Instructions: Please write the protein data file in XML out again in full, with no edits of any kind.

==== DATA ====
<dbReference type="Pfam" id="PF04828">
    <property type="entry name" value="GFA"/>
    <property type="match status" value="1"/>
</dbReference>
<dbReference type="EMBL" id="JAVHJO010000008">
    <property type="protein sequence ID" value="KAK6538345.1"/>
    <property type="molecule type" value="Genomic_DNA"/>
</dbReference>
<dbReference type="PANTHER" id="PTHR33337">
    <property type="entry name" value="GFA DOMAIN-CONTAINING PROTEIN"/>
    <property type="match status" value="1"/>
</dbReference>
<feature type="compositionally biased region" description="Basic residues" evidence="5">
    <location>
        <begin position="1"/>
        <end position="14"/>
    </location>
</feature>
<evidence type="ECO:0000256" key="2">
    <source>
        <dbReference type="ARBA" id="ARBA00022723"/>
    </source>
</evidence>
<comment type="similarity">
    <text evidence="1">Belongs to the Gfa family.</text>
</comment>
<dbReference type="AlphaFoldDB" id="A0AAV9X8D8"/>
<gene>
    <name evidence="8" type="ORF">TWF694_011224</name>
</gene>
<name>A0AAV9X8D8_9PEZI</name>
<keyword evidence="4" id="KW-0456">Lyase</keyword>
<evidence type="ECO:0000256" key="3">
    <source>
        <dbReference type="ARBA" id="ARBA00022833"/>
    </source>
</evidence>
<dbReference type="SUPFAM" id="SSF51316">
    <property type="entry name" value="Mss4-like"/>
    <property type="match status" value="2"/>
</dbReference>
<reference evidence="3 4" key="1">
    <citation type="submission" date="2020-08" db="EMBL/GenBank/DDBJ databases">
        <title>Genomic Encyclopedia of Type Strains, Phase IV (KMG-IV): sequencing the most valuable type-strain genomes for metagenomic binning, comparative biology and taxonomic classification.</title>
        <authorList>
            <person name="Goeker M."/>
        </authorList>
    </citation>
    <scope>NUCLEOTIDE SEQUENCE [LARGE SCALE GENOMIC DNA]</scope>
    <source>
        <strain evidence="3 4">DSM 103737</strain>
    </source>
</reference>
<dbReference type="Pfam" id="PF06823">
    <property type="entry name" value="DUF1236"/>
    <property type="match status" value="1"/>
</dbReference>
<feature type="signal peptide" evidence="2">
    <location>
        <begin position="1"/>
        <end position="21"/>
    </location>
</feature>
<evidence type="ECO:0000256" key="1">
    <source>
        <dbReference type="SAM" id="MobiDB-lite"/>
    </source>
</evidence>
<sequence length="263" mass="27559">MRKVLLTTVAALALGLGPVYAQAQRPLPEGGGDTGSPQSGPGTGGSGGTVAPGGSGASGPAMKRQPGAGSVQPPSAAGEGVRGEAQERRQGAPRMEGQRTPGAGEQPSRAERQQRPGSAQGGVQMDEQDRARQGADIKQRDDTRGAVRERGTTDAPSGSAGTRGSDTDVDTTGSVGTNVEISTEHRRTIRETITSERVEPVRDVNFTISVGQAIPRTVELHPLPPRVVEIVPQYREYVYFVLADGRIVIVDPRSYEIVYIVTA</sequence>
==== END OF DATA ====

<dbReference type="Pfam" id="PF04828">
    <property type="entry name" value="GFA"/>
    <property type="match status" value="1"/>
</dbReference>
<dbReference type="EMBL" id="JAVHJO010000008">
    <property type="protein sequence ID" value="KAK6538345.1"/>
    <property type="molecule type" value="Genomic_DNA"/>
</dbReference>
<dbReference type="PANTHER" id="PTHR33337">
    <property type="entry name" value="GFA DOMAIN-CONTAINING PROTEIN"/>
    <property type="match status" value="1"/>
</dbReference>
<feature type="compositionally biased region" description="Basic residues" evidence="5">
    <location>
        <begin position="1"/>
        <end position="14"/>
    </location>
</feature>
<evidence type="ECO:0000256" key="2">
    <source>
        <dbReference type="ARBA" id="ARBA00022723"/>
    </source>
</evidence>
<comment type="similarity">
    <text evidence="1">Belongs to the Gfa family.</text>
</comment>
<dbReference type="AlphaFoldDB" id="A0AAV9X8D8"/>
<gene>
    <name evidence="8" type="ORF">TWF694_011224</name>
</gene>
<name>A0AAV9X8D8_9PEZI</name>
<keyword evidence="4" id="KW-0456">Lyase</keyword>
<evidence type="ECO:0000256" key="3">
    <source>
        <dbReference type="ARBA" id="ARBA00022833"/>
    </source>
</evidence>
<dbReference type="SUPFAM" id="SSF51316">
    <property type="entry name" value="Mss4-like"/>
    <property type="match status" value="2"/>
</dbReference>
<reference evidence="3 4" key="1">
    <citation type="submission" date="2020-08" db="EMBL/GenBank/DDBJ databases">
        <title>Genomic Encyclopedia of Type Strains, Phase IV (KMG-IV): sequencing the most valuable type-strain genomes for metagenomic binning, comparative biology and taxonomic classification.</title>
        <authorList>
            <person name="Goeker M."/>
        </authorList>
    </citation>
    <scope>NUCLEOTIDE SEQUENCE [LARGE SCALE GENOMIC DNA]</scope>
    <source>
        <strain evidence="3 4">DSM 103737</strain>
    </source>
</reference>
<dbReference type="Pfam" id="PF06823">
    <property type="entry name" value="DUF1236"/>
    <property type="match status" value="1"/>
</dbReference>
<feature type="signal peptide" evidence="2">
    <location>
        <begin position="1"/>
        <end position="21"/>
    </location>
</feature>
<evidence type="ECO:0000256" key="1">
    <source>
        <dbReference type="SAM" id="MobiDB-lite"/>
    </source>
</evidence>
<sequence length="263" mass="27559">MRKVLLTTVAALALGLGPVYAQAQRPLPEGGGDTGSPQSGPGTGGSGGTVAPGGSGASGPAMKRQPGAGSVQPPSAAGEGVRGEAQERRQGAPRMEGQRTPGAGEQPSRAERQQRPGSAQGGVQMDEQDRARQGADIKQRDDTRGAVRERGTTDAPSGSAGTRGSDTDVDTTGSVGTNVEISTEHRRTIRETITSERVEPVRDVNFTISVGQAIPRTVELHPLPPRVVEIVPQYREYVYFVLADGRIVIVDPRSYEIVYIVTA</sequence>